Now, however, it's gone online, with players able to sign up to Magic: The Gathering Online, where they can buy and trade virtual cards just as they would in the real world with real cards - indeed, earlier this year, the game's publisher, Wizards of the Coast, reckoned that online card sales represent about 40% of its overall Magic business. More recently, the company set up Gleemax, a web portal/social networking site aimed at players of traditonal tabletop games which will have its own browser-based game unveiled in 2008: Uncivilized: The Goblin Game.

It's the culmination of a fusion of tabletop and technology use that goes back a long way. As far back as games like Electronic Battleships, or Electronic Stratego, for example - or even the likes of Operation. And then there are the games like Milton Bradley's early '80's videogame conversions such as Berzerk and Zaxxon. Instead of making use of actual technology, these were just a series of traditional boardgames based on the videogames that were cutting-edge at the time. There's still a healthy amount of crossover in this direction, with notable videogames making the transition to the tabletop including World of Warcraft, Big Brain Academy and Age of Empires.

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Just as significantly, a whole genre of videogames has sprung up that aims to recreate real-life thrill of a decent parlour game. Games like Buzz!, or Who Wants to Be a Millionare?, or Scene It? or Smartypants have sprung up in recent years, leading several financial analysts to declare them (after the horse has bolted) the next big thing.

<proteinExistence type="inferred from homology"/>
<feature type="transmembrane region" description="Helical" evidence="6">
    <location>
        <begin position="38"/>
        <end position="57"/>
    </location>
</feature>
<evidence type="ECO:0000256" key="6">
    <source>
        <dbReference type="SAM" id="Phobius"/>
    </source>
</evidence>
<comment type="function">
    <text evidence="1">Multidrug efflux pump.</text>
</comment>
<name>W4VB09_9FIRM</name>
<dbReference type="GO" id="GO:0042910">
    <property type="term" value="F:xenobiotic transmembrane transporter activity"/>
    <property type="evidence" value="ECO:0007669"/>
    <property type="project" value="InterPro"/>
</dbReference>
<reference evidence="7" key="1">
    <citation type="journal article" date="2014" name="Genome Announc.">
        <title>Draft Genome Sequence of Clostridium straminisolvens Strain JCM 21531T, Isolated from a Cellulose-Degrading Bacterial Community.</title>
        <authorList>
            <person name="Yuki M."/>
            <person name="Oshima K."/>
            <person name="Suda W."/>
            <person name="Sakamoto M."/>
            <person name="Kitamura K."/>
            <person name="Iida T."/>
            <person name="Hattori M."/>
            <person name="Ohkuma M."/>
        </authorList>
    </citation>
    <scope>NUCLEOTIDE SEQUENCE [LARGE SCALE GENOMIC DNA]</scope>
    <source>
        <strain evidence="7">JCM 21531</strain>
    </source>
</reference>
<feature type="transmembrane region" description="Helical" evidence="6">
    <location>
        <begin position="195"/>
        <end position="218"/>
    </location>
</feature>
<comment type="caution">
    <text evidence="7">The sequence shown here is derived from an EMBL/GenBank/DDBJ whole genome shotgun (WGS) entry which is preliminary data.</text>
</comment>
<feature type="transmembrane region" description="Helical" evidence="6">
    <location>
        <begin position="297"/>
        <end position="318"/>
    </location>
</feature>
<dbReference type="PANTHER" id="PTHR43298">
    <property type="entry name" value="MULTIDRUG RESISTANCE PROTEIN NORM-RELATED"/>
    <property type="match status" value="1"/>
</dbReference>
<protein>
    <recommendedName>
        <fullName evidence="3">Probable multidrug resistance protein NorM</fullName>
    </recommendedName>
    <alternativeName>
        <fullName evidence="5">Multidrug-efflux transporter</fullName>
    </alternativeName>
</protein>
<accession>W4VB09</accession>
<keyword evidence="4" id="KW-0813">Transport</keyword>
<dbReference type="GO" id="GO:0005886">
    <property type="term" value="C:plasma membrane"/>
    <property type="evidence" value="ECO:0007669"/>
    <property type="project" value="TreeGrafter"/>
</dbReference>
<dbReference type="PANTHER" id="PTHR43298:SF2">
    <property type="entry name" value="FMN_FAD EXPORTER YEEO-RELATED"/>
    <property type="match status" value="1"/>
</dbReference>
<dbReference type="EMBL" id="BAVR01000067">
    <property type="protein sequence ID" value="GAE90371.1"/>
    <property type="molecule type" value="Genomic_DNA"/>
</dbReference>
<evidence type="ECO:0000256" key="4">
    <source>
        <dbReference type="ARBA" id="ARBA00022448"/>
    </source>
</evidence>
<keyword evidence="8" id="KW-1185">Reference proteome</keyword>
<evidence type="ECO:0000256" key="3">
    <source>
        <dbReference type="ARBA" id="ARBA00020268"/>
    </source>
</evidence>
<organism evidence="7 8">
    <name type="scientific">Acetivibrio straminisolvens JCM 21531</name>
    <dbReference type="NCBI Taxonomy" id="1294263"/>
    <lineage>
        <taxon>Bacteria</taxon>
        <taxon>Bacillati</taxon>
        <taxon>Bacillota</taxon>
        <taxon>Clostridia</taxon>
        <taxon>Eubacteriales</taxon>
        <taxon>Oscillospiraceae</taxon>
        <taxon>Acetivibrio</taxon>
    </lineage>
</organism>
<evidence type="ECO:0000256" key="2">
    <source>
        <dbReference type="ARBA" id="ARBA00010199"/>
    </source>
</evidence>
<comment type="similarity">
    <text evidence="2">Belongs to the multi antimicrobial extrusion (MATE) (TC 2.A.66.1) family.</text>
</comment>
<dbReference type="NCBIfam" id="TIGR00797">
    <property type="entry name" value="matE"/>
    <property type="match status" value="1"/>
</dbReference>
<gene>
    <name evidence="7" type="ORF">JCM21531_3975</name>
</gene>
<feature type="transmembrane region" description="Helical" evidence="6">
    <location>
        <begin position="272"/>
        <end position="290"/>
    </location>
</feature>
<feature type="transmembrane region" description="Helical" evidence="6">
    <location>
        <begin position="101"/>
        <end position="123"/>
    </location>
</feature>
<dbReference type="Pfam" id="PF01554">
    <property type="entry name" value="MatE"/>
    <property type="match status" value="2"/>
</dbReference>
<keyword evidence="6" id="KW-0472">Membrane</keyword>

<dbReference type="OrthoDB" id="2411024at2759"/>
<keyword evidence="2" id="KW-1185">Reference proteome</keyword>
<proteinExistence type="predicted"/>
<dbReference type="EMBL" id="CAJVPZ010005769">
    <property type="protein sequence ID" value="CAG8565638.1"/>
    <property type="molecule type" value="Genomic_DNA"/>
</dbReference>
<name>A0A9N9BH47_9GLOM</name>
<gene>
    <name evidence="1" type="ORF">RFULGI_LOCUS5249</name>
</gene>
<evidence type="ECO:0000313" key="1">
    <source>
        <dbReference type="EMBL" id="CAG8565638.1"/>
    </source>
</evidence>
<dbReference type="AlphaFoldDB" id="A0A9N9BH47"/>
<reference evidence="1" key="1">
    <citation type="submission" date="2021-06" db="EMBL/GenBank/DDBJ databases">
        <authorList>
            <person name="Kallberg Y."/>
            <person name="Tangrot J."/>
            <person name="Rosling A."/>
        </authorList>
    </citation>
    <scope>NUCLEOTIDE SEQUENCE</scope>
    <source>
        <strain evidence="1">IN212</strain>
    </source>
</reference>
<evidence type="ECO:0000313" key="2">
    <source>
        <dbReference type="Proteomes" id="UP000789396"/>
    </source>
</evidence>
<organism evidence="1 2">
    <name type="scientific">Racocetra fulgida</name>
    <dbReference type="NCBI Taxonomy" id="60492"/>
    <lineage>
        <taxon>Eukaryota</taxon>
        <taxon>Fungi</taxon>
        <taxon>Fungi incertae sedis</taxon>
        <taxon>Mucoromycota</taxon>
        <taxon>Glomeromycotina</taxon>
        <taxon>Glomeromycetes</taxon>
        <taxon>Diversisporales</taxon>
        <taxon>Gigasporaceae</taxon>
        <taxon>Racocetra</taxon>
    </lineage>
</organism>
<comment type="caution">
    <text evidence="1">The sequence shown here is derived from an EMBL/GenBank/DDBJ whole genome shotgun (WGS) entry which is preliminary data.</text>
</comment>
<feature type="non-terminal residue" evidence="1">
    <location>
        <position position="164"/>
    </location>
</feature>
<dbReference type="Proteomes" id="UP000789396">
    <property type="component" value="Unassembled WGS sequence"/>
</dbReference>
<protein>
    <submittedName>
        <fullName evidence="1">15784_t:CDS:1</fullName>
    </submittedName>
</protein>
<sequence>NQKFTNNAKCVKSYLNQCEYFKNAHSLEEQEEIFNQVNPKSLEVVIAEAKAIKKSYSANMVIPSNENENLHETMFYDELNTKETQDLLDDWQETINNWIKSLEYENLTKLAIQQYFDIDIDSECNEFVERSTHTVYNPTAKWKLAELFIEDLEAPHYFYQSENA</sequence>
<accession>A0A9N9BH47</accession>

As for the real thing, well it's never gone away, and it's never going to. Sure, there might one day be a Wii version of Rapidough, but it's hardly likely to compete with the real thing (for the foreseeable future, at least). A game of Catan round a table is a wholly different, more raucous and entertaining experience compared to the dry strategy of the Xbox Live version. Because, of course, it's the human element that make traditional board and card games so entertaining to play even in our era of electronic entertainment.

Which brings us back to the question posed at the start: which board and card games are you going to play this Christmas? Well, depending on your fellow players, here are some recommendations: If you're surrounded by fellow gaming enthusiasts, you might consider checking out either Heroscape or Magic: The Gathering. Both are collectible, and reward a little bit of time spent learning the rules with a deep, strategic experience. Gamers who are after a more collaborative experience could do well to check out Shadows over Camelot, in which they attempt to co-operate to defend Camelot against a boardful of threats. If you're surrounded by non-gaming enthusiasts who are prepared to take a risk on learning a new game, Settlers of Catan is simply unparalleled. If they really need persuading, calmly explain to them that it's less complicated than Monopoly, it's quicker to play, and it's about a hundred times better. And if they can't be persuaded, then play Pit. It is, simply, the most fun you can have with any game, ever. And if all of that fails? Well you can always fall back on Rapidough. And Advocaat.